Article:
If you notice, Job voiced a lot of these emotions to God. Job 23-24 shows us a deeply pained and agonized Job. A Job who loves his Lord, who trusts his Lord, who wants to do the right thing, and is REALLY struggling to see that what he knows is true. He pours his heart out to God; he pours out all of his pain, his doubt, and his fear. And God hears him and answers. Not in anger, but with a reminder of exactly who and what He is, which gave Job the strength to go on.
Sisters, we have to be honest with ourselves and honest with God about how we are feeling before He can begin to bring us healing and hope. Just as a counseling session with a human counselor will not help us if we are not completely open and honest, we need to be open and honest when we go before the Great Physician.
When my daughter was so deathly sick, after what I still deem to be WAY too long, FINALLY our name was called and it was our turn to see the doctor. Our wait was not immediately over, though. We had to wait through all of the doctor’s questions. We had to wait through tests. We had to wait for the results of the tests. We had to wait for a room. We had to wait to see if the treatments worked. Ultimately, we went through three weeks and two hospitals worth of waiting before we were able to take our precious, healthy baby girl home.
Sometimes our prayers to God are the same way. Sometimes we feel like we wait and wait, and the answer will never come! This can be the most discouraging time in our “waiting game.” But sisters, we must persevere! This is EXACTLY the way the widow in Luke 18 must have felt. In Luke 18:1-8 Jesus tells a beautiful parable of the persistent widow. This woman repeatedly went to a judge asking for justice, and was repeatedly ignored, but she kept right on asking! Eventually, BECAUSE she kept asking, the judge gave her exactly what she wanted! Jesus Himself says in verse 1 that the entire purpose of this parable is so that we would, “always pray and not lose heart.”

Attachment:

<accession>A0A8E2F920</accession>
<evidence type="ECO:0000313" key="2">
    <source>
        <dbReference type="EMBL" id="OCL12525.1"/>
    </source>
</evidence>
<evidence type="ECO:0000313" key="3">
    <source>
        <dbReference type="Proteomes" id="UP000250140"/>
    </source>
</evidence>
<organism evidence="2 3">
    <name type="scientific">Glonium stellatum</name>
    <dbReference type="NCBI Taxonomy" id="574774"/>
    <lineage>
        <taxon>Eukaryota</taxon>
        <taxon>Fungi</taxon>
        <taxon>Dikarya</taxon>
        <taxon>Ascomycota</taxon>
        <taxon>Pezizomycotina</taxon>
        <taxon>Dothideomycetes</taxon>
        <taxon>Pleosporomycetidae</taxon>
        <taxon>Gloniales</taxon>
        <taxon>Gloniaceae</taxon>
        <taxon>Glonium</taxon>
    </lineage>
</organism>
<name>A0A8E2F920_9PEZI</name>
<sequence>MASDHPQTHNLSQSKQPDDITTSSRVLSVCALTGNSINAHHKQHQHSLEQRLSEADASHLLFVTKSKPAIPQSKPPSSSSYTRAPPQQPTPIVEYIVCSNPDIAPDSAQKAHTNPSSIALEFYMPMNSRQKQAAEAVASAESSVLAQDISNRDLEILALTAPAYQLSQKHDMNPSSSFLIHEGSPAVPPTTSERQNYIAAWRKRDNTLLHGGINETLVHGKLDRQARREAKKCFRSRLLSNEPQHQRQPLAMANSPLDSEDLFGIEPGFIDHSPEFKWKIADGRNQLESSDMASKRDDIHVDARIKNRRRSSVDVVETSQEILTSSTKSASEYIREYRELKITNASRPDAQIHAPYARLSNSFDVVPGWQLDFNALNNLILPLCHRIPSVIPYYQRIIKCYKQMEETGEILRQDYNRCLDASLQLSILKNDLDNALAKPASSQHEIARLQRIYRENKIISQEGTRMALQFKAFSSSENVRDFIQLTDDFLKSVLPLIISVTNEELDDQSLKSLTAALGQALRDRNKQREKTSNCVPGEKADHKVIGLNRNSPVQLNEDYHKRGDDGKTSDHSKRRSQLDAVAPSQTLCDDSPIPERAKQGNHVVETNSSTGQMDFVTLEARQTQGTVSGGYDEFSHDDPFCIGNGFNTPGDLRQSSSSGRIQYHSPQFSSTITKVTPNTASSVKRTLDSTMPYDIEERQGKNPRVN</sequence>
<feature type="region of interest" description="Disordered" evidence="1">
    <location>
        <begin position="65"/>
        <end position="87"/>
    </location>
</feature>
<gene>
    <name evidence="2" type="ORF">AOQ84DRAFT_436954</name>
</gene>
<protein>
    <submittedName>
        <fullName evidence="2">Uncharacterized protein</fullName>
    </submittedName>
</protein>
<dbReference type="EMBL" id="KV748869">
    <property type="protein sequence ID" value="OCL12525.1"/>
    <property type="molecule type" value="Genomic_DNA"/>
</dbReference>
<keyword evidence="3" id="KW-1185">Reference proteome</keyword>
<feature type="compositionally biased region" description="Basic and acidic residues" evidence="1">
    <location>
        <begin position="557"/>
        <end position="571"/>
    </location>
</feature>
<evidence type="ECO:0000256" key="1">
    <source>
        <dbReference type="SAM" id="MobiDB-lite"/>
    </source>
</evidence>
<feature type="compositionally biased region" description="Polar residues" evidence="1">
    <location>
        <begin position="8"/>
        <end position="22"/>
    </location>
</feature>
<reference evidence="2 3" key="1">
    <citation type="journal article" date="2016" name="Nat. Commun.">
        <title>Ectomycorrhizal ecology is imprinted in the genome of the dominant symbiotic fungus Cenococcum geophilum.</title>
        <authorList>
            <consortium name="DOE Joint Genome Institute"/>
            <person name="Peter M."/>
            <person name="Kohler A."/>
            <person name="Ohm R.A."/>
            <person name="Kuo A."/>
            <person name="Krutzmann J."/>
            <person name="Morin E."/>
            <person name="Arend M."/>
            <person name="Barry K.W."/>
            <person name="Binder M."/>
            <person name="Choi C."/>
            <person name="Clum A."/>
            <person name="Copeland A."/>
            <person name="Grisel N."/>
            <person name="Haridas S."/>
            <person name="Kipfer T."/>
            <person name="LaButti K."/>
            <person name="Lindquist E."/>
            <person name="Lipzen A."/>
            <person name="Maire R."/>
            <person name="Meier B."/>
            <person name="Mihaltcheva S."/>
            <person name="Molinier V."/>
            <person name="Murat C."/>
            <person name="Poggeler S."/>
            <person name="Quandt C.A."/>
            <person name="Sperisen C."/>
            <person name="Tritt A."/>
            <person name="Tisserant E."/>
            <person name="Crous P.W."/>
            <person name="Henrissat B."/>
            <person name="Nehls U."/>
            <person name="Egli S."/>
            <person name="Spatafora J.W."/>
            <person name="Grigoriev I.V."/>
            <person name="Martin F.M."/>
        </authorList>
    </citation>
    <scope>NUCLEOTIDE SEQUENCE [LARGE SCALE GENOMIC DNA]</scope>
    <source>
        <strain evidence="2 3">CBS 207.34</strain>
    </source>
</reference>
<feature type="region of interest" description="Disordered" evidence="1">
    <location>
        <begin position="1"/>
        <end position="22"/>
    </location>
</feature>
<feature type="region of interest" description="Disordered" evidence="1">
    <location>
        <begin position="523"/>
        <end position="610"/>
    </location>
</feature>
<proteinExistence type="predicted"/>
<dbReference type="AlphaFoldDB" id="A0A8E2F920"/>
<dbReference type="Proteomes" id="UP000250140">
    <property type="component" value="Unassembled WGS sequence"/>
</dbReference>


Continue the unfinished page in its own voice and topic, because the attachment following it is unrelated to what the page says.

Jesus, God in the flesh, knew that when we are waiting on the Lord, especially with things that seriously affect our lives, it will be discouraging. There will be times that we feel we aren’t being heard, or that God will never answer. But He also knew that those are the times it’s most important to keep on asking!
Sisters, God loves us. God hears us. God knows our hearts, our fears, and our struggles, but He also sees the big picture! I know that we can all look back on times in our lives where we were struggling, trying to figure out which way to go, trying to simply survive a horrible situation with our faith intact, and we can now see how the Lord worked in that situation. As we continue to encounter situations in our lives where we find ourselves “waiting on the Lord,” let us not lose heart. There will be times that it seems as though the wait will never end, but let us persevere. Let us lay our struggles and our emotions at HIS feet, and TRULY turn our struggles over to the Lord in prayer.
by Lacy Crowell
Lacy and her husband Jonathan are both graduates of the Bear Valley Bible Institute. They currently live in Coweta, Oklahoma, where Jonathan serves as an area evangelist, working with and strengthening area congregations. Lacy enjoys writing and speaking for ladies’ days. She spends her days at home caring for her husband and her three daughters and 1-year-old son.